I promise I will do a post this weekend on my canning totals! I know right now that I have filled over 100 jars with deliciousness. Wow, right? Not bad for my first year of serious canning and not a very good garden! Next year I plan to up that by about another 3-400. Wish me luck!

Til next time!

Monday, September 23, 2013

All Things Fall

Fall brings many different emotions to different people. Some morn the warmth and strong sun of summer, others can't wait to see summer go and welcome the colors! Here in Maine we have beautiful leaves, fields of orange pumpkins and crisp days. Fall is my favorite season hands down. This is what our fall is going to look like this year:

Finish canning. I started canning in August and have canned mostly foods from local farms and friends gardens who have traded for eggs. When I have finished I will share my list and totals and how I store them. Just so you know, I love canning. It's hard work but it's instant gratification as soon as you line up those beautiful jars and step back to see your food insurance policy.

Start on Christmas presents for friends and family. This is something I struggle with. I hate gift giving. Not because I am a crab but because of the message it can send. I feel like if I don't give them something perfect and meaningful that the recipient will feel I cheated them therefore I must not care much. Untrue, but it's so much pressure! Once I had kids I decided I need to really explore Christmas and how our family wants to celebrate not just follow my extended family's deep seated traditions. It's a touchy subject, but my first baby step that I am starting this year is that I will only be giving gifts made with my hands. I might need to do a separate post on this! To be continued...

Buy and raise meat chickens. Lord and money willing, I would like to buy 25 meat chicks and raise completely organic for slaughter. We have reduced or grocery bills to around $75 a month and that has consisted of a lot of sale chicken of all kinds and not organic. And, it bothers me. So, I did some research (of course!) and crunched some numbers and we should be able to raise these 25 birds for about $1/pound of finished chicken. Then I will have a freezer full of chicken for the winter and I can cross that of the list until spring when we do it again!

Homeschooling. This is our first "official" year homeschooling though I have been teaching Puzzle Boy the basics as he has grown. He knows his colors, can count beyond 20, knows his letters by sight, has improved his speech and is learning sight words. This year is kindergarten and I prefer to use this year to experiment with different types of learning and have fun! We school 3 days a week and are part of a co-op that meets all day Fridays. Our basic goals for the year are to start reading, start simple math, work on social skills (like stranger smarts, how to ask for help without mommy, working it out with friends), learn our states, homestead skills and so much more! Homeschooling is unlimited!

Build that house! Oh gosh, don't get me started! But, we should have walls and a roof by November. Perhaps moving in around Thanksgiving? Remember it won't be finished! Just needs to have hot water, hold heat and be functional.

Split wood. After discussing it with my parents, they have agreed to let me borrow their wood cook stove that came from my great-grandfather's home. I am so excited! Not only will this save me on propane cost for my cooking but it will also save a little on heating fuel as well. Cook stoves are not famous for heating but they do throw enough to help a small well insulated house. Plus I am nostalgic and like the idea of waking up to start a fire and set my percolator on the top to make me amazing coffee. It's been a dream for years.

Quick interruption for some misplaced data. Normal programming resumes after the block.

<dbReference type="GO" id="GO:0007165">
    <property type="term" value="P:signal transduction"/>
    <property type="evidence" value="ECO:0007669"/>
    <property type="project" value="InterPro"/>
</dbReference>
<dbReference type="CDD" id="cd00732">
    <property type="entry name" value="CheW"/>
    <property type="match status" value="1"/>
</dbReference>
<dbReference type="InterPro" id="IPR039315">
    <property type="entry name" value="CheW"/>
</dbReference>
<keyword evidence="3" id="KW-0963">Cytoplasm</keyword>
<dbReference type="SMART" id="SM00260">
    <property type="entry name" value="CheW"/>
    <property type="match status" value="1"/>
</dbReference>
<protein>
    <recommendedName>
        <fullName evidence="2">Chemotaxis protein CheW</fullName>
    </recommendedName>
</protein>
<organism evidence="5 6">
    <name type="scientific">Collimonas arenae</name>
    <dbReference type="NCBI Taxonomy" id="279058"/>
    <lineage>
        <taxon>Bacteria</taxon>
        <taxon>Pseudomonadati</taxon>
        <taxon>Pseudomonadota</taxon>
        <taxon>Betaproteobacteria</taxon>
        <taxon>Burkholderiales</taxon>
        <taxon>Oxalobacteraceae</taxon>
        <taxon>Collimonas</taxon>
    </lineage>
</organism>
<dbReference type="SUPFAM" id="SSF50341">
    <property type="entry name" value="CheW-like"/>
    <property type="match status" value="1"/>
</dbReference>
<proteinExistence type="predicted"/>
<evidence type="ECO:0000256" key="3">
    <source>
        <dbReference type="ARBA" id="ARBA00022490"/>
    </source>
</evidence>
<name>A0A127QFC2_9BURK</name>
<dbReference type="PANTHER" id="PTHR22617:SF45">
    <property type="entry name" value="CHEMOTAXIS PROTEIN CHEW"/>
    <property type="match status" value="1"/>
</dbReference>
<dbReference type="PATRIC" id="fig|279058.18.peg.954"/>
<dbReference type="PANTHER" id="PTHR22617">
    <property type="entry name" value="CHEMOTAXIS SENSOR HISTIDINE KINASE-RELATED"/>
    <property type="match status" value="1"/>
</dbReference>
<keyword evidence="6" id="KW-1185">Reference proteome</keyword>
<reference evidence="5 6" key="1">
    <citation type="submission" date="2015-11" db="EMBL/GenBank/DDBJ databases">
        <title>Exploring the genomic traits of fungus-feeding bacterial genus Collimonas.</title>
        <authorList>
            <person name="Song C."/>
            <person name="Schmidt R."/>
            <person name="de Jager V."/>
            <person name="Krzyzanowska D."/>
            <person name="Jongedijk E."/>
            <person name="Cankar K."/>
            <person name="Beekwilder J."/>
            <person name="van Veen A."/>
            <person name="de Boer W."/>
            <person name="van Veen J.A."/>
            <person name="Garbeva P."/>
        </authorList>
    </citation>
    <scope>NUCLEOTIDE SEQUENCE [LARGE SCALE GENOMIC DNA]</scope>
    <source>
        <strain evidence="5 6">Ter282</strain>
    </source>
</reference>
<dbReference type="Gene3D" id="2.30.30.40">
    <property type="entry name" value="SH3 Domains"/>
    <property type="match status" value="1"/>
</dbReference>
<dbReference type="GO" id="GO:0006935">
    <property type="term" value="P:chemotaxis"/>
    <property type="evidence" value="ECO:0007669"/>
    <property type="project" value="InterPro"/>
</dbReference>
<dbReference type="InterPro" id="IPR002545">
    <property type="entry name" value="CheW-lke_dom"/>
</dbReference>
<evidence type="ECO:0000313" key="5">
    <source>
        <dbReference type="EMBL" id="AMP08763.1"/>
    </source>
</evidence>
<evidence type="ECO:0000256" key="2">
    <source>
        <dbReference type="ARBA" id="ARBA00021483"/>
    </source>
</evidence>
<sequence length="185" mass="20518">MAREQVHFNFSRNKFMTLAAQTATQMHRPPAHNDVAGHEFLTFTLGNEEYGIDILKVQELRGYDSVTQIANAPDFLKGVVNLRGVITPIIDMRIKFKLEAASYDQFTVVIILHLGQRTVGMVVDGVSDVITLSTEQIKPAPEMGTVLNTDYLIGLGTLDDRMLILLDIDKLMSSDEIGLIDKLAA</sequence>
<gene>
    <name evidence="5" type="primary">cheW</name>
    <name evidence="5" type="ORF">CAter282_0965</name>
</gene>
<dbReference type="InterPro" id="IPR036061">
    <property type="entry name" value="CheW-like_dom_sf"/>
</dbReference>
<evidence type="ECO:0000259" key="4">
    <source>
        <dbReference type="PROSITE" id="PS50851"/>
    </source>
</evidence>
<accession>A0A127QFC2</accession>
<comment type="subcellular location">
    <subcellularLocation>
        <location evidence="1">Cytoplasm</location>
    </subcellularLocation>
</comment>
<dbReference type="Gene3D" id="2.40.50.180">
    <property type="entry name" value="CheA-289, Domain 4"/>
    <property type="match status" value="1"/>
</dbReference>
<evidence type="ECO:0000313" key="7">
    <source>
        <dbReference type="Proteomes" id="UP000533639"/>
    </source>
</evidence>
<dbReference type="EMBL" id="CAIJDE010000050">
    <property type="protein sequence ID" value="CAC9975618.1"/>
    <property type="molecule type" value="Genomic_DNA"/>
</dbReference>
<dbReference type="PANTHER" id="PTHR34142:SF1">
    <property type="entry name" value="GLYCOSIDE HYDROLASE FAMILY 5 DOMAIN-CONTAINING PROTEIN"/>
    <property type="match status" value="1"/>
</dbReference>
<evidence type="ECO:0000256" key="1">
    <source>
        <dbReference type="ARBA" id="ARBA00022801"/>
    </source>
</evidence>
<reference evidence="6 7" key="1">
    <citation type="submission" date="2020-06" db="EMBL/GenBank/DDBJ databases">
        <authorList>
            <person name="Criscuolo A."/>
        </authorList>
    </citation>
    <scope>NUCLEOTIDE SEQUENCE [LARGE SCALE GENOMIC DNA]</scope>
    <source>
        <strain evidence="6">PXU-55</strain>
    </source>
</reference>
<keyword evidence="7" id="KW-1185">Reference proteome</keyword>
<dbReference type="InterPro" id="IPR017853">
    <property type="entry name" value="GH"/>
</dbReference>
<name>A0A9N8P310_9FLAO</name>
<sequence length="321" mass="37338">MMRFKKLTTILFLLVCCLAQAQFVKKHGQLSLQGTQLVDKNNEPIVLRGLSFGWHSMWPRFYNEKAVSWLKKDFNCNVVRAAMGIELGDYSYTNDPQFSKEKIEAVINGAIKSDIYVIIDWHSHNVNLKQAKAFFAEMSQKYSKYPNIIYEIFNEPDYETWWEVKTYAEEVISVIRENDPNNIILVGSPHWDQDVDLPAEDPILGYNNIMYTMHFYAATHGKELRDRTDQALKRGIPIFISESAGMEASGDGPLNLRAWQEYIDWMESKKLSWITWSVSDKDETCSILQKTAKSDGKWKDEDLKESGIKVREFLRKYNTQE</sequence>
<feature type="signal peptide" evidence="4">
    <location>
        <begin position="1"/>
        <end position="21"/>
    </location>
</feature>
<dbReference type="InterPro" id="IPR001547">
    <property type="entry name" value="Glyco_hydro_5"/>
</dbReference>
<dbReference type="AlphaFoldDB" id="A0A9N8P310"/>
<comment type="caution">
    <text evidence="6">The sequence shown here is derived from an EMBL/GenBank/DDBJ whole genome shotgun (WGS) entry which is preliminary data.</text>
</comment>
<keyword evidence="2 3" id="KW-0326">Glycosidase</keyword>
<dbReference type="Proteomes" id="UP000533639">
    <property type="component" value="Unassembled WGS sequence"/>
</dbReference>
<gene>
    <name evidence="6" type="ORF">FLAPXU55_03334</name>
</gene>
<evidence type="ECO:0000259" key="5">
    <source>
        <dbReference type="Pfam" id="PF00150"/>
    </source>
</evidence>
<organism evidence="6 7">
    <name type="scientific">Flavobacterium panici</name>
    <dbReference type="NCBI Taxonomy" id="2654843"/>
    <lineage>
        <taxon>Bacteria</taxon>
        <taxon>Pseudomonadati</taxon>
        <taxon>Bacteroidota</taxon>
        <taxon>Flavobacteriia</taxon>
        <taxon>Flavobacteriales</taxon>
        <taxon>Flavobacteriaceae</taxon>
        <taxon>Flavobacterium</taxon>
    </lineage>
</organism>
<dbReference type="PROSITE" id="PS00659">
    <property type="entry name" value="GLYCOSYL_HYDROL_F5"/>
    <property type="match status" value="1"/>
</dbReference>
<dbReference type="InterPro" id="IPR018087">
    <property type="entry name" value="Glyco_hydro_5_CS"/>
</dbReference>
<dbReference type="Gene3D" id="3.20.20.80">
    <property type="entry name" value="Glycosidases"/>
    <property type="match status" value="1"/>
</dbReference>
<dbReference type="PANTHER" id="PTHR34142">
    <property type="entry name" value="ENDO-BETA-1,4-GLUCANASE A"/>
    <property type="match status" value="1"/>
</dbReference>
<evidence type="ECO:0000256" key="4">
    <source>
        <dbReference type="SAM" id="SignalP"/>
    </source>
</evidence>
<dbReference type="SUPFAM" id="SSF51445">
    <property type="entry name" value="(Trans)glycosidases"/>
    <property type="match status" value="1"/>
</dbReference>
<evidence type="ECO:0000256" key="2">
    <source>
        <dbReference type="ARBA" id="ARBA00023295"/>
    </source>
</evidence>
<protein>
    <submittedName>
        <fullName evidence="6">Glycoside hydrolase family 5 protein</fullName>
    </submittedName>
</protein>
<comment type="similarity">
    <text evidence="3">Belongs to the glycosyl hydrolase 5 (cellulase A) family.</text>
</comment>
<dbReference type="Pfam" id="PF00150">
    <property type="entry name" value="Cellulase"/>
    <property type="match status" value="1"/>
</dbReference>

Enjoy Maine. Yes, I live here. But, I rarely just drive out to the ocean or visit farms or go for a hike and enjoy my home state. Sad, huh? Fall is my favorite season to enjoy my state because it is just so beautiful! So we will be picking apples, go explore a trail, visit the lighthouses and enjoy the best weather all year!

Fall can be busy and slip right by. Winter is so long here, preparing for it is necessary not only physically (like firewood and buttoning up the house) but also mentally. I need a winter game plan! Fall gives me time to ease into winter and decide what I want those short and gray days to look like.

Tuesday, September 10, 2013

Do You Have Grungy Cabinets?

Let's just assume you do because, let's face it, no one washes and de-greases their cabinets daily. If you have cherry cabinets you probably have no idea just how nasty they are. If you have white like this household does then you look at the filth daily. Most days I just ignore with firmness. Yesterday morning I cleaned them with a surprising snowball effect... it started with the microwave buttons. You know, the buttons on the microwave, they seem to be magnetic to all kitchen grime. Well, for some reason this grime was bothering me at 7:00 am and it needed to be DEALT with. I scrubbed with the dish rag. Hahahahaha! Yeah, right. It's grease embedded with 478 finger touches worth of who-knows-what. But I want you to hitch up your britches 'cause I am about to blow your mind into thrifty cleanliness.

Ta da! I really can't explain how this so quickly was produced in my brain as the answer, but there it is. Dish soap (preferably the blue one *wink wink*) and baking soda. Mix together about 3 tablespoons of baking soda to 1 tablespoon dish soap and thin with water until a just pour-able paste forms like this:

Then it's just as complicated as finger painting. Smear this on the grimiest spots and let it sit for about 5 minutes (see first picture) and then scrub lightly with a barely damp rag and scrub the rest of the cabinet. After it has come clean, wipe several times with a warm wet rag and use a toothpick to get any paste out of the tiny corners if it doesn't wipe out. Dry with a dry towel to avoid water spots.

This will dry slightly as it sits so little bits of paste will end up all over the floor and counter as you scrub. They wipe up no problem, scrub the floor and counter as you do. The results of cabinets that look like you just repainted will make this worth it! See how this can snowball? I just tried to make it feel purposeful and called it my fall kitchen cleaning.

Reasons I love this breakthrough of brilliance:




Makes you get over your tactile issues with finger painting.

Your welcome. Til next time!